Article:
Hearing aid maintenance
Hearing loss is never an excuse to stop exercising. In fact, regular exercise has been linked to decrease risk for heart disease, obesity, diabetes, renal disease, and may even improve some forms of hearing loss in the elderly. If you are unsure about how to start an exercise routine or have questions, connect with your local physical therapist. In the meantime, check out these three tips on exercising with hearing aids!
Do Not Lose Them
Hearing aids are an investment. Purchase accessory hearing aids sleeves, clips, or ties to catch them if they happen to fall out. If you prefer more intense exercise, consult with your hearing professional about custom molded hearing aids
Although modern hearing aids are designed to repel moisture it is best to keep them as dry as possible to prevent unnecessary humidity and bacterial growth. Wearing sweat bands and keeping a towel handy will help to keep you dry throughout your workout.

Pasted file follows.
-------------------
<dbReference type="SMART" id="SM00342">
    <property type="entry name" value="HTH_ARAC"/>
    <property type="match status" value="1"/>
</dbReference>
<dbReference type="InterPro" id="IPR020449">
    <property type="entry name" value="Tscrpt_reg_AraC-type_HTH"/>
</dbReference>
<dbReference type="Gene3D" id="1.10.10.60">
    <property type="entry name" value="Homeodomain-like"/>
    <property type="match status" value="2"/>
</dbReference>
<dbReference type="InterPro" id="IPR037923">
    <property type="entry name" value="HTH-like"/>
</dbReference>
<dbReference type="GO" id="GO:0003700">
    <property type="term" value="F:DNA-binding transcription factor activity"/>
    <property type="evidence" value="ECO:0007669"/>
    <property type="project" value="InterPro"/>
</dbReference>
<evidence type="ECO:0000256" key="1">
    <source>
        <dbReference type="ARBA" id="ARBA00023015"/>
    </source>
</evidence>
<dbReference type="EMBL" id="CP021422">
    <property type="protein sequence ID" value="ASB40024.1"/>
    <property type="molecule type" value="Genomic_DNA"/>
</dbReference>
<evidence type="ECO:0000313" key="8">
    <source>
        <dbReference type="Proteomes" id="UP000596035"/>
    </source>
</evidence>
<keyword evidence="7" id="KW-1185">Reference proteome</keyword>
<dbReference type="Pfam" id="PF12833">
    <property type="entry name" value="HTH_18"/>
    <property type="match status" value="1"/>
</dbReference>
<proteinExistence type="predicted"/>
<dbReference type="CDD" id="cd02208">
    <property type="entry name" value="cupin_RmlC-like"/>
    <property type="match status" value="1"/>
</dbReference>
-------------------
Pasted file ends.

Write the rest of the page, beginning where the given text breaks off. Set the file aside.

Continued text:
It is important to follow up with your hearing professional at least once per year to prevent the hearing aids from becoming inoperable. Your hearing care professional will be able to repair and perform routine yearly maintenance on your hearing aid.
Hearing Loss Causes
Although “exposure to noise” is the leading cause of hearing loss, there are several additional things that might harm your hearing:
- Noise exposition
- Medical history of the family
- Diseases that accompany the aging process (Diabetics are twice as prone to develop hearing loss.)
- Trauma to the head